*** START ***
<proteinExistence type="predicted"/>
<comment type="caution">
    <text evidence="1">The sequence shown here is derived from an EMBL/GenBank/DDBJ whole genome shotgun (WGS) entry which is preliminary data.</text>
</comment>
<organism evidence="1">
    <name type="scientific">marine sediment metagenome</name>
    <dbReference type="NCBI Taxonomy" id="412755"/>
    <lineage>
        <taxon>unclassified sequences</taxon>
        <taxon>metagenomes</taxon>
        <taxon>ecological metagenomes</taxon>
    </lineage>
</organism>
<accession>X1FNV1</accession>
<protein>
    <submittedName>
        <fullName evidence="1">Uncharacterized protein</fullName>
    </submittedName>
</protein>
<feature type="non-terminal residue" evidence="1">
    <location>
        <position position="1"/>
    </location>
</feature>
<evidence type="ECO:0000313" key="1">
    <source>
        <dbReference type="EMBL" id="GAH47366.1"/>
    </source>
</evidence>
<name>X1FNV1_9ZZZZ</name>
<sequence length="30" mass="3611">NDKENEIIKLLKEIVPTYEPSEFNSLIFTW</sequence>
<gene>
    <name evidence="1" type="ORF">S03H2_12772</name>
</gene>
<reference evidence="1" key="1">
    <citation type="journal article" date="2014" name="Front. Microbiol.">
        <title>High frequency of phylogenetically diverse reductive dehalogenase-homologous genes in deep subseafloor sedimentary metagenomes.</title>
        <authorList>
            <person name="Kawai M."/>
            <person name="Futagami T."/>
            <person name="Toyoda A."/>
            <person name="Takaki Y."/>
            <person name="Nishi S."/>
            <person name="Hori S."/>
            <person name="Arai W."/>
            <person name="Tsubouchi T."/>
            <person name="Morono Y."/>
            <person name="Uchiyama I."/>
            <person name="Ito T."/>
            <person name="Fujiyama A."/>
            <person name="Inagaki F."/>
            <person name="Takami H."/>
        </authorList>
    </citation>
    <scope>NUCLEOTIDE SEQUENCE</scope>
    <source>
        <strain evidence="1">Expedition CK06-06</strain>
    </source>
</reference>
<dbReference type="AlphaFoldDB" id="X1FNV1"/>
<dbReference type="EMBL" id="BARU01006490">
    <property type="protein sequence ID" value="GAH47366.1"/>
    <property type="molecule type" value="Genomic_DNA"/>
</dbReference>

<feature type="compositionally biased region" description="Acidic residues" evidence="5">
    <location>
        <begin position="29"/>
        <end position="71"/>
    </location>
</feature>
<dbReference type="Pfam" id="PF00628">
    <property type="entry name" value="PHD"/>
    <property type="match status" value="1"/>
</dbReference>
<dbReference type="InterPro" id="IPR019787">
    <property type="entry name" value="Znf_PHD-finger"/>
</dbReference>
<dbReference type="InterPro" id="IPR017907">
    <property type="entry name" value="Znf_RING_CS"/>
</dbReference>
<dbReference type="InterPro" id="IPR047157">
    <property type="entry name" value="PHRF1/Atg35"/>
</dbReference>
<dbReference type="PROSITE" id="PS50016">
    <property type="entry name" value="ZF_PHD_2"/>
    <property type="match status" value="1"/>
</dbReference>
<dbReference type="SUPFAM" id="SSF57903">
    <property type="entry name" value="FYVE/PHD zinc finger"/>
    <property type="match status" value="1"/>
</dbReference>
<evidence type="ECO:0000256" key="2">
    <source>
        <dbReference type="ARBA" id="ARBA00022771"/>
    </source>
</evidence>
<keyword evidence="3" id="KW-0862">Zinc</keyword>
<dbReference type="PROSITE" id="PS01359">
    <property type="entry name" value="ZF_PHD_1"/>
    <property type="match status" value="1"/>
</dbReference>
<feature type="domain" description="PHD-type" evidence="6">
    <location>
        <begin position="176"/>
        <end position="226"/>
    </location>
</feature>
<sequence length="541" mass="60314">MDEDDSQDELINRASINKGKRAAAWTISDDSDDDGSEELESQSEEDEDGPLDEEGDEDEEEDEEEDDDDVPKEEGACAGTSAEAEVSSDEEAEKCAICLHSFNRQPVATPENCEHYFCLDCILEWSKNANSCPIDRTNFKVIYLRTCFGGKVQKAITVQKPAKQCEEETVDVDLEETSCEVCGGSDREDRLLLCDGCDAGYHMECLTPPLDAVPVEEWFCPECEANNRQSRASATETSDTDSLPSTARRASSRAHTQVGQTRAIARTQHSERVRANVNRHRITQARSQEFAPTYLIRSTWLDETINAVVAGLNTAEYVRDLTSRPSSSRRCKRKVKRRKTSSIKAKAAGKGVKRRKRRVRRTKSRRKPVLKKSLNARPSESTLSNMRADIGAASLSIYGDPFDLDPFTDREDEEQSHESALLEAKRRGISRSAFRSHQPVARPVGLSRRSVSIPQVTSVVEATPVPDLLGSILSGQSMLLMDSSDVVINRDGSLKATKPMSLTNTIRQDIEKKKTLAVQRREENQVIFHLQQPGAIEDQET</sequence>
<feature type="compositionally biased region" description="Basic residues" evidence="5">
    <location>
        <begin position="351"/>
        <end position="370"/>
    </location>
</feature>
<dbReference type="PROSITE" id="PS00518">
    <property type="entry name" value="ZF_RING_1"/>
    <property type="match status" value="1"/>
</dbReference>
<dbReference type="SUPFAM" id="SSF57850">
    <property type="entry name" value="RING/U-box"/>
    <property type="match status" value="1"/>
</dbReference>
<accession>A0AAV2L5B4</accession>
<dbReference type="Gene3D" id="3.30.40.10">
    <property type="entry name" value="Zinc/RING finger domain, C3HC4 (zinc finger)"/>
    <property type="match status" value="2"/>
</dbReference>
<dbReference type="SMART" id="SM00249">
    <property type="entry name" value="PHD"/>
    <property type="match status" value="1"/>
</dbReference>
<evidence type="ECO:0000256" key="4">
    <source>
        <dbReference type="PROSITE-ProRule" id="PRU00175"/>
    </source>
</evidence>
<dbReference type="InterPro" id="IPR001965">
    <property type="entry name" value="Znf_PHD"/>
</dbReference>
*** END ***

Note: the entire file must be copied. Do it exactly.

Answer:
<proteinExistence type="predicted"/>
<comment type="caution">
    <text evidence="1">The sequence shown here is derived from an EMBL/GenBank/DDBJ whole genome shotgun (WGS) entry which is preliminary data.</text>
</comment>
<organism evidence="1">
    <name type="scientific">marine sediment metagenome</name>
    <dbReference type="NCBI Taxonomy" id="412755"/>
    <lineage>
        <taxon>unclassified sequences</taxon>
        <taxon>metagenomes</taxon>
        <taxon>ecological metagenomes</taxon>
    </lineage>
</organism>
<accession>X1FNV1</accession>
<protein>
    <submittedName>
        <fullName evidence="1">Uncharacterized protein</fullName>
    </submittedName>
</protein>
<feature type="non-terminal residue" evidence="1">
    <location>
        <position position="1"/>
    </location>
</feature>
<evidence type="ECO:0000313" key="1">
    <source>
        <dbReference type="EMBL" id="GAH47366.1"/>
    </source>
</evidence>
<name>X1FNV1_9ZZZZ</name>
<sequence length="30" mass="3611">NDKENEIIKLLKEIVPTYEPSEFNSLIFTW</sequence>
<gene>
    <name evidence="1" type="ORF">S03H2_12772</name>
</gene>
<reference evidence="1" key="1">
    <citation type="journal article" date="2014" name="Front. Microbiol.">
        <title>High frequency of phylogenetically diverse reductive dehalogenase-homologous genes in deep subseafloor sedimentary metagenomes.</title>
        <authorList>
            <person name="Kawai M."/>
            <person name="Futagami T."/>
            <person name="Toyoda A."/>
            <person name="Takaki Y."/>
            <person name="Nishi S."/>
            <person name="Hori S."/>
            <person name="Arai W."/>
            <person name="Tsubouchi T."/>
            <person name="Morono Y."/>
            <person name="Uchiyama I."/>
            <person name="Ito T."/>
            <person name="Fujiyama A."/>
            <person name="Inagaki F."/>
            <person name="Takami H."/>
        </authorList>
    </citation>
    <scope>NUCLEOTIDE SEQUENCE</scope>
    <source>
        <strain evidence="1">Expedition CK06-06</strain>
    </source>
</reference>
<dbReference type="AlphaFoldDB" id="X1FNV1"/>
<dbReference type="EMBL" id="BARU01006490">
    <property type="protein sequence ID" value="GAH47366.1"/>
    <property type="molecule type" value="Genomic_DNA"/>
</dbReference>

<feature type="compositionally biased region" description="Acidic residues" evidence="5">
    <location>
        <begin position="29"/>
        <end position="71"/>
    </location>
</feature>
<dbReference type="Pfam" id="PF00628">
    <property type="entry name" value="PHD"/>
    <property type="match status" value="1"/>
</dbReference>
<dbReference type="InterPro" id="IPR019787">
    <property type="entry name" value="Znf_PHD-finger"/>
</dbReference>
<dbReference type="InterPro" id="IPR017907">
    <property type="entry name" value="Znf_RING_CS"/>
</dbReference>
<dbReference type="InterPro" id="IPR047157">
    <property type="entry name" value="PHRF1/Atg35"/>
</dbReference>
<dbReference type="PROSITE" id="PS50016">
    <property type="entry name" value="ZF_PHD_2"/>
    <property type="match status" value="1"/>
</dbReference>
<dbReference type="SUPFAM" id="SSF57903">
    <property type="entry name" value="FYVE/PHD zinc finger"/>
    <property type="match status" value="1"/>
</dbReference>
<evidence type="ECO:0000256" key="2">
    <source>
        <dbReference type="ARBA" id="ARBA00022771"/>
    </source>
</evidence>
<keyword evidence="3" id="KW-0862">Zinc</keyword>
<dbReference type="PROSITE" id="PS01359">
    <property type="entry name" value="ZF_PHD_1"/>
    <property type="match status" value="1"/>
</dbReference>
<feature type="domain" description="PHD-type" evidence="6">
    <location>
        <begin position="176"/>
        <end position="226"/>
    </location>
</feature>
<sequence length="541" mass="60314">MDEDDSQDELINRASINKGKRAAAWTISDDSDDDGSEELESQSEEDEDGPLDEEGDEDEEEDEEEDDDDVPKEEGACAGTSAEAEVSSDEEAEKCAICLHSFNRQPVATPENCEHYFCLDCILEWSKNANSCPIDRTNFKVIYLRTCFGGKVQKAITVQKPAKQCEEETVDVDLEETSCEVCGGSDREDRLLLCDGCDAGYHMECLTPPLDAVPVEEWFCPECEANNRQSRASATETSDTDSLPSTARRASSRAHTQVGQTRAIARTQHSERVRANVNRHRITQARSQEFAPTYLIRSTWLDETINAVVAGLNTAEYVRDLTSRPSSSRRCKRKVKRRKTSSIKAKAAGKGVKRRKRRVRRTKSRRKPVLKKSLNARPSESTLSNMRADIGAASLSIYGDPFDLDPFTDREDEEQSHESALLEAKRRGISRSAFRSHQPVARPVGLSRRSVSIPQVTSVVEATPVPDLLGSILSGQSMLLMDSSDVVINRDGSLKATKPMSLTNTIRQDIEKKKTLAVQRREENQVIFHLQQPGAIEDQET</sequence>
<feature type="compositionally biased region" description="Basic residues" evidence="5">
    <location>
        <begin position="351"/>
        <end position="370"/>
    </location>
</feature>
<dbReference type="PROSITE" id="PS00518">
    <property type="entry name" value="ZF_RING_1"/>
    <property type="match status" value="1"/>
</dbReference>
<dbReference type="SUPFAM" id="SSF57850">
    <property type="entry name" value="RING/U-box"/>
    <property type="match status" value="1"/>
</dbReference>
<accession>A0AAV2L5B4</accession>
<dbReference type="Gene3D" id="3.30.40.10">
    <property type="entry name" value="Zinc/RING finger domain, C3HC4 (zinc finger)"/>
    <property type="match status" value="2"/>
</dbReference>
<dbReference type="SMART" id="SM00249">
    <property type="entry name" value="PHD"/>
    <property type="match status" value="1"/>
</dbReference>
<evidence type="ECO:0000256" key="4">
    <source>
        <dbReference type="PROSITE-ProRule" id="PRU00175"/>
    </source>
</evidence>
<dbReference type="InterPro" id="IPR001965">
    <property type="entry name" value="Znf_PHD"/>
</dbReference>